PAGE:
Tuesday, September 26, 2000

City loses out on big convention

Downtown center not large enough

By Ken Alltucker
The Cincinnati Enquirer

        Cincinnati is poised to lose a large, lucrative John Deere convention that promises more than 14,000 hotel room bookings because the Albert B. Sabin Convention Center isn't large or versatile enough to handle two groups at once.

        Moline, Ill-based Deere Co. picked Cincinnati as one of two possible sites for a five-week convention in 2002, but local convention planners were unable to promise the farm equipment manufacturer space because of a scheduling conflict with a church group.

        In a letter to convention center planners, John Deere said it would look elsewhere if it was not guaranteed space by Sept. 15 for its annual new-product convention.

        “John Deere will commit to Cincinnati only if the dates of Aug. 4-Sept. 11, 2002 can be made available to us,” wrote John Deere's Dean C. Hungate, marketing information administrator. “If you are unable to free up those dates, we will no longer be committed to Cincinnati and will look at another city after a 10-day period beginning Sept. 5.”

        The Greater Cincinnati Convention & Visitors Bureau, which tried unsuccessfully to persuade the Progressive National Baptist Convention to reschedule or modify its convention needs, does not expect to hear from John Deere until later this month. That's when the company visits Louisville, the other Midwest city vying for the convention.

        Officials for John Deere and the Louisville convention center did not return phone calls Monday.

        “To say it looks good is not accurate,” said Mike Wilson, president of the Greater Cincinnati Convention & Visitors Bureau. “This is a pretty good example for the need of an expansion of our convention center.”

        Hotel managers and oth ers who lobbied for the John Deere convention said Cincinnati will continue to lose lucrative meetings until the convention center expands.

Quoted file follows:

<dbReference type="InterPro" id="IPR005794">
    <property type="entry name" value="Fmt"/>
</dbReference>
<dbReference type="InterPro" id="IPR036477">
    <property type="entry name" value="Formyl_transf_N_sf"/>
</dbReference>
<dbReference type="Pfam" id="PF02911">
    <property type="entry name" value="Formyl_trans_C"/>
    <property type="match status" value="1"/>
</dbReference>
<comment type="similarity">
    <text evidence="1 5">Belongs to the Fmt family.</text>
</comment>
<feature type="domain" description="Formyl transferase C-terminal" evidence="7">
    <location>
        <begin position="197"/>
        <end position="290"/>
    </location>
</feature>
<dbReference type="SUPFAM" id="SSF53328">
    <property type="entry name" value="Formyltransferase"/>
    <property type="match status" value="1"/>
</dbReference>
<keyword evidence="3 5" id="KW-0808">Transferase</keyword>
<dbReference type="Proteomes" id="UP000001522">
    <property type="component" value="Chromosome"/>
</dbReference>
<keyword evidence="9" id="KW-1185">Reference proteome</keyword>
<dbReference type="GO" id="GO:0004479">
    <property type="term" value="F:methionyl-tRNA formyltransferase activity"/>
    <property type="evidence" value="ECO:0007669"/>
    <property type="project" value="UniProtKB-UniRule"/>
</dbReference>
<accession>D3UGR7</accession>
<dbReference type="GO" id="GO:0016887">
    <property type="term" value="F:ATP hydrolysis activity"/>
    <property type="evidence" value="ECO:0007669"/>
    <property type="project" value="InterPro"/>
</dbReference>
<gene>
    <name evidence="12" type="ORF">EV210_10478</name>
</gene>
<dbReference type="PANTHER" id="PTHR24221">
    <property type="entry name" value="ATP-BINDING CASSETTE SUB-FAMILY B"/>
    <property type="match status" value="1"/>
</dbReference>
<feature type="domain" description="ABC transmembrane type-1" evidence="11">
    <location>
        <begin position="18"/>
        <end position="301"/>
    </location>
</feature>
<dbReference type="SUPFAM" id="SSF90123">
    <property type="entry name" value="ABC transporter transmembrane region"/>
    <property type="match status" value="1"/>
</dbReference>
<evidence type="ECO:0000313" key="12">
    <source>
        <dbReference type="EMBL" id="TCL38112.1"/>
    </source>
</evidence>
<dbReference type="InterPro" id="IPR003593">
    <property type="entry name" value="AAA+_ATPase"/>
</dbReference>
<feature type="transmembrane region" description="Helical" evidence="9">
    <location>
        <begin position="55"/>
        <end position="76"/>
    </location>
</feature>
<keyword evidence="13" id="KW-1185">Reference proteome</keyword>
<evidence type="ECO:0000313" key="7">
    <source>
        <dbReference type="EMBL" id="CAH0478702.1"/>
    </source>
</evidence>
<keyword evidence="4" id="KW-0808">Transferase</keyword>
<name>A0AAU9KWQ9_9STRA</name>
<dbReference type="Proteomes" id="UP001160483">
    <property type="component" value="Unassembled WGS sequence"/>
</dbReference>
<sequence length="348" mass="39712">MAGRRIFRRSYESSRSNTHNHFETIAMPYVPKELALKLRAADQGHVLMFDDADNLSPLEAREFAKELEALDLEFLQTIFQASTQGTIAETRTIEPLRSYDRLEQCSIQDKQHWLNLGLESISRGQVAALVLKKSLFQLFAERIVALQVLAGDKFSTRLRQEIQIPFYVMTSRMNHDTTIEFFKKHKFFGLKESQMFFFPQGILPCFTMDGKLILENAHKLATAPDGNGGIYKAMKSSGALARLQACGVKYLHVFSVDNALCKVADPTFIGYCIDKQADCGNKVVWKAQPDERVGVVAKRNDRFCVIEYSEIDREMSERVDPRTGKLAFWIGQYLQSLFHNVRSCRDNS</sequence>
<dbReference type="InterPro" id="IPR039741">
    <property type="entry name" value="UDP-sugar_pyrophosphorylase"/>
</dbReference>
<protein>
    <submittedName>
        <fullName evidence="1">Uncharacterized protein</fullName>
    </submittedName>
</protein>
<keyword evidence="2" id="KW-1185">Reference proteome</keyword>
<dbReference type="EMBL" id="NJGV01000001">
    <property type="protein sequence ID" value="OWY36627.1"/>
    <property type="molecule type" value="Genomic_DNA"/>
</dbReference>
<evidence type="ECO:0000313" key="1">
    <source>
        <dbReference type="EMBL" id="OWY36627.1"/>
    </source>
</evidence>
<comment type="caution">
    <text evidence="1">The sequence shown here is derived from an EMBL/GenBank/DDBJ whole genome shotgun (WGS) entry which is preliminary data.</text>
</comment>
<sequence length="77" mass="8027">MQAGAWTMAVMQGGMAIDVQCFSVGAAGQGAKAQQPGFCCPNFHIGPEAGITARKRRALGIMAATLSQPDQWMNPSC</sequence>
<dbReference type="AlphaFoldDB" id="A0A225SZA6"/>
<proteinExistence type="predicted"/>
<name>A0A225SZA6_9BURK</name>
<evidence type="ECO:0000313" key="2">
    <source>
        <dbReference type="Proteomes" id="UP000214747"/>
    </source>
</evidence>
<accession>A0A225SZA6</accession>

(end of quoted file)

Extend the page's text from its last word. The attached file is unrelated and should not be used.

“We have lost countless conventions and trade shows,” said Gary Wachs, general manager of the Garfield House Suite Hotel. “It's very frustrating when you spend millions and millions improving (downtown) and you don't let conventions come here.”

        John Deere wanted to book two halls totaling 137,000 square feet from Aug. 4 through Sept. 11.

        John Deere predicted the convention would require 14,660 room nights — one room occupied one night.

        Convention officials had previously agreed to rent the same convention space to the Progressive Baptist National Convention from Aug. 5 to Aug. 10, 2002.

        Steve Stickford, vice president of convention sales for the Convention & Visitors Bureau, said he offered incentives to the Baptist group to modify or reschedule. The group wasn't able to alter its schedule, Mr. Stickford said.

        The convention center can't accommodate both groups, with only 162,000 square feet in meeting space available.

        Mayor Charlie Luken formed a task force this year to revive a $334.9 million proposed expansion.

        The group agreed the center should add at least 350,000 square feet and stretch west over Interstate 75. Last month, the task force agreed to pursue a package of public and private funds.

        Cincinnati has committed $50.8 million in bonds to the project. A city room-tax increase would raise $17.9 million, but it would take effect only after private businesses kick in $20 million. Other funding sources include $10 million in marketing funds from Kentucky and Indiana, $34.7 million from a proposed county hotel tax increase and $45 million in state loans and grants.

        But county officials, worried about paying for new stadiums for the Bengals and Reds, have been reluctant even to talk about approving a hotel tax increase to fund the convention center.


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